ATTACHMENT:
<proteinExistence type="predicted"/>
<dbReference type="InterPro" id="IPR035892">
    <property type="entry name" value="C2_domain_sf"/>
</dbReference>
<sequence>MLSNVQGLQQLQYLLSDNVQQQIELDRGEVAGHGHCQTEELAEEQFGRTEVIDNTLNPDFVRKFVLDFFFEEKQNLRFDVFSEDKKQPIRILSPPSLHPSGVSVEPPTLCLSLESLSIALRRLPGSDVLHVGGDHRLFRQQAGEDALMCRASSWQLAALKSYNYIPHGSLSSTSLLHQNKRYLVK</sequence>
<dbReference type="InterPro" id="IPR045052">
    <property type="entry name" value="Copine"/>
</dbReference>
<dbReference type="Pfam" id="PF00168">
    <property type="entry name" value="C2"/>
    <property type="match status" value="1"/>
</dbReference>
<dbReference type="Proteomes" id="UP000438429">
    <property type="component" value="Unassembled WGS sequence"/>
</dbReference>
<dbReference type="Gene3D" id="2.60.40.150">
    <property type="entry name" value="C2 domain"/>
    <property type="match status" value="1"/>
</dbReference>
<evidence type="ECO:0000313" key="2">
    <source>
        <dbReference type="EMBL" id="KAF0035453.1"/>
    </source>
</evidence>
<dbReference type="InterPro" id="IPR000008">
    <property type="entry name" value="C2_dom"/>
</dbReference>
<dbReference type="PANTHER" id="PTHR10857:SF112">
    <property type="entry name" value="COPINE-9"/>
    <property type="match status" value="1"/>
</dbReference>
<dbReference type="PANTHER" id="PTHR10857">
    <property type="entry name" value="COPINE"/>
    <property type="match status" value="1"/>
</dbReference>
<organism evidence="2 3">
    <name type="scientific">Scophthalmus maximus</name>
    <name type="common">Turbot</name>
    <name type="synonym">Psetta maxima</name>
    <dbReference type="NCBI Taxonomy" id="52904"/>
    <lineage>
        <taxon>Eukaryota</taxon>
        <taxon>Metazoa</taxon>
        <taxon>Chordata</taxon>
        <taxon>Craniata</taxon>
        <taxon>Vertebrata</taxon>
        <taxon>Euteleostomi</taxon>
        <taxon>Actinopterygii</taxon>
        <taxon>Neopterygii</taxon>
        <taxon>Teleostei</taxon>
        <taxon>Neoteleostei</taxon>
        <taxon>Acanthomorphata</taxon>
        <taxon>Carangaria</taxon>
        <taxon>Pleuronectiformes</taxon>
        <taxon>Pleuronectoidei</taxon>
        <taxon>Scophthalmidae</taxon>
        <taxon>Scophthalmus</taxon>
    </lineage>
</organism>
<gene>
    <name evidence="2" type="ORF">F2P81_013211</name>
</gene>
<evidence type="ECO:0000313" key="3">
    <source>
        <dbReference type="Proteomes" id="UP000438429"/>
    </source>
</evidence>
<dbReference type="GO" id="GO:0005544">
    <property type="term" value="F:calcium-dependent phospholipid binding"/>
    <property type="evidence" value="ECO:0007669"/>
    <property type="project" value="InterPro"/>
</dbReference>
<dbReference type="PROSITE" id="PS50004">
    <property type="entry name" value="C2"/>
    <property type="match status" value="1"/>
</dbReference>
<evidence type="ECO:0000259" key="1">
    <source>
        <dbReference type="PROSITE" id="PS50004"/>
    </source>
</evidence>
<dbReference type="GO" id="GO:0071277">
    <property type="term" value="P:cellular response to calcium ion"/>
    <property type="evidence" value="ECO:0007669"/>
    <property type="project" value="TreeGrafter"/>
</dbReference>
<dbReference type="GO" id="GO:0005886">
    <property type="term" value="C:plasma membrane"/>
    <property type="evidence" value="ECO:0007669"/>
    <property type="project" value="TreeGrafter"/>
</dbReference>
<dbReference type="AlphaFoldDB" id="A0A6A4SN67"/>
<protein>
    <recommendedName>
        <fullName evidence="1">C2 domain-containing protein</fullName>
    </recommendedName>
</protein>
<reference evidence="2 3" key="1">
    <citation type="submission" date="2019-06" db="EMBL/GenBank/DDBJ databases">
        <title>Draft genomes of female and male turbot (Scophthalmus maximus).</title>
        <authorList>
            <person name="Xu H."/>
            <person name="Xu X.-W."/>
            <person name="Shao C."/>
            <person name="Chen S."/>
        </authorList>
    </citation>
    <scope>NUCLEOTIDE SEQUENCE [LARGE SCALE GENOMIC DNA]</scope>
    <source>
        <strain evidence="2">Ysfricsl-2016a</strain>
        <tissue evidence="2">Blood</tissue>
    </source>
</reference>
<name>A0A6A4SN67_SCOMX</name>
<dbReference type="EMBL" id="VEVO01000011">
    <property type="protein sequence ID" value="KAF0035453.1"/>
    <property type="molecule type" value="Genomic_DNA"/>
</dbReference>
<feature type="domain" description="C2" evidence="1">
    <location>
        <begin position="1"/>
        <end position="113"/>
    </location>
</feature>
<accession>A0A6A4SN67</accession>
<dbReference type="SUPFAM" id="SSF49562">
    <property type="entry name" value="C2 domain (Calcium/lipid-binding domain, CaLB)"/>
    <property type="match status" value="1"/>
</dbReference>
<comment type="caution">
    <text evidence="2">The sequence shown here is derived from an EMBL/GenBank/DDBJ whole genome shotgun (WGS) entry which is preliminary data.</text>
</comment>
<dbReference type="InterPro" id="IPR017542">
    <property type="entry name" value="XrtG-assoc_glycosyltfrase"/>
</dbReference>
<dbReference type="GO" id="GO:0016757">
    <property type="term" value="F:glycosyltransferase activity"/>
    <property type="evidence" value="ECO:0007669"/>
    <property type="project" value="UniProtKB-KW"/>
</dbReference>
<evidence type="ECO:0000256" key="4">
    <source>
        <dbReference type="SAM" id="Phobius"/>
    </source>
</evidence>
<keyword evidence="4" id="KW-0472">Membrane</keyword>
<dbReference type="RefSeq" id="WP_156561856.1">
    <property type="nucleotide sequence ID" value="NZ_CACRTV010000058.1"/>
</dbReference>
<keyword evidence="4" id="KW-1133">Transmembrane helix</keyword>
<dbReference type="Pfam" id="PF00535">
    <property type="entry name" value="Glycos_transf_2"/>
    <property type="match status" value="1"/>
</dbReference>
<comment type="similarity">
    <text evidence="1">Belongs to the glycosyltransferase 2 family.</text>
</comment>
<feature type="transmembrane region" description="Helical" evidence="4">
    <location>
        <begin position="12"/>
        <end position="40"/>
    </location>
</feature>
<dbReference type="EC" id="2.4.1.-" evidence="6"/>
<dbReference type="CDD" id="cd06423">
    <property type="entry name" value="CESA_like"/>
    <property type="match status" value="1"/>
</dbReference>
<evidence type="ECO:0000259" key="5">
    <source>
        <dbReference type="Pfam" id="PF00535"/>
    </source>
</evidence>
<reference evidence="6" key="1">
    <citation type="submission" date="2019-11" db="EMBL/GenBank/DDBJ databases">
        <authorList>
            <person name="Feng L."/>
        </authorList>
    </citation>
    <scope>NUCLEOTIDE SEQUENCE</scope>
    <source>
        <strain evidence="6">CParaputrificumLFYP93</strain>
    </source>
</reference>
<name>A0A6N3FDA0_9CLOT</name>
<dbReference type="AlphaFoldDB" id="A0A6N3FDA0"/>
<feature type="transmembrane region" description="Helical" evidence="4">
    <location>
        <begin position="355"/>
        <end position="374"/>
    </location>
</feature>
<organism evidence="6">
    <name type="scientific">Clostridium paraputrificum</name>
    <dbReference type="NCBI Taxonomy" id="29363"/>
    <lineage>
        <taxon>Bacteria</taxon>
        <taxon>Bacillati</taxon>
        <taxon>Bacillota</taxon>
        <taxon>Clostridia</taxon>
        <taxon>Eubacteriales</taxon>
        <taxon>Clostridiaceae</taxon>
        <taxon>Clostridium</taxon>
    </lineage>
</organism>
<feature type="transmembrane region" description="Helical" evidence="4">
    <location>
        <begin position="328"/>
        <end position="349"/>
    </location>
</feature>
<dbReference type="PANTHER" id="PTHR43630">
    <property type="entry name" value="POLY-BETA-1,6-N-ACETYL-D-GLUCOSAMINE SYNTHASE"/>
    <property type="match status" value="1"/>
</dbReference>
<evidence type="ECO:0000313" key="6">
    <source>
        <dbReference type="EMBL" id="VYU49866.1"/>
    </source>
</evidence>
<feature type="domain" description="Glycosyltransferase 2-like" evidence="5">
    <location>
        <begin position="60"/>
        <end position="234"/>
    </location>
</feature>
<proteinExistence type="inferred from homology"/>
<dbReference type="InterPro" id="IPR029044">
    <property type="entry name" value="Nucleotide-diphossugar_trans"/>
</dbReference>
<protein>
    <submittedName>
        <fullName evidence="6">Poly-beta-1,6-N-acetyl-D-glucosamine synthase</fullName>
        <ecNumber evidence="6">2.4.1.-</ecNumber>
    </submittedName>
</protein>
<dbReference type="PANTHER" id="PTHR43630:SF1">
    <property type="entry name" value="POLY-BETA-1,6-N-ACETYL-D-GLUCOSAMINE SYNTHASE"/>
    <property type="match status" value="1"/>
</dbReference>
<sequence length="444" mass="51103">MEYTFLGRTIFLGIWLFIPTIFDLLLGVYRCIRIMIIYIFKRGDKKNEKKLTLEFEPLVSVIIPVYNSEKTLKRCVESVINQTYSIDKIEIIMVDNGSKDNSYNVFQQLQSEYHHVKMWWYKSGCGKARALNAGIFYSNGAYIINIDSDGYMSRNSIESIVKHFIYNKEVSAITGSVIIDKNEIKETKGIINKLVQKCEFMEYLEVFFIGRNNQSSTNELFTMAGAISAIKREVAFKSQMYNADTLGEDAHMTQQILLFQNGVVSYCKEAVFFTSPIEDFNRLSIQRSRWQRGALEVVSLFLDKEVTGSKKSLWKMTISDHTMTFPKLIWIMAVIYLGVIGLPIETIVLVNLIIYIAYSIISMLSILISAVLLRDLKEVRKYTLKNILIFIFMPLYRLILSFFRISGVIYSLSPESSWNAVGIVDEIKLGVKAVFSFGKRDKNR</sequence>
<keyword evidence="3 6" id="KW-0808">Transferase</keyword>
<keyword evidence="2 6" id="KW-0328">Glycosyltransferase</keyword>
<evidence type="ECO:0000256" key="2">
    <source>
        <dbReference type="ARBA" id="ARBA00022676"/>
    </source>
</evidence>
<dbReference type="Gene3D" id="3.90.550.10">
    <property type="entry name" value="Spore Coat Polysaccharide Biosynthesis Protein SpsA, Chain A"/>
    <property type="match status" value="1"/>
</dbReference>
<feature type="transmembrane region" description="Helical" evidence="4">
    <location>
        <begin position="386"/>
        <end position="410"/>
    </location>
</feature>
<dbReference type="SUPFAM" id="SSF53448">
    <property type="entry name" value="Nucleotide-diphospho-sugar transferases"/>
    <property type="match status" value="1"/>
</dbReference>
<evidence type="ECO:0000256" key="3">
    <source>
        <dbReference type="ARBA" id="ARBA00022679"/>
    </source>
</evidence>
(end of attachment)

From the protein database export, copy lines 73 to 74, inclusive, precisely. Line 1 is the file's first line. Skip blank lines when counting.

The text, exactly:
<dbReference type="PROSITE" id="PS50004">
    <property type="entry name" value="C2"/>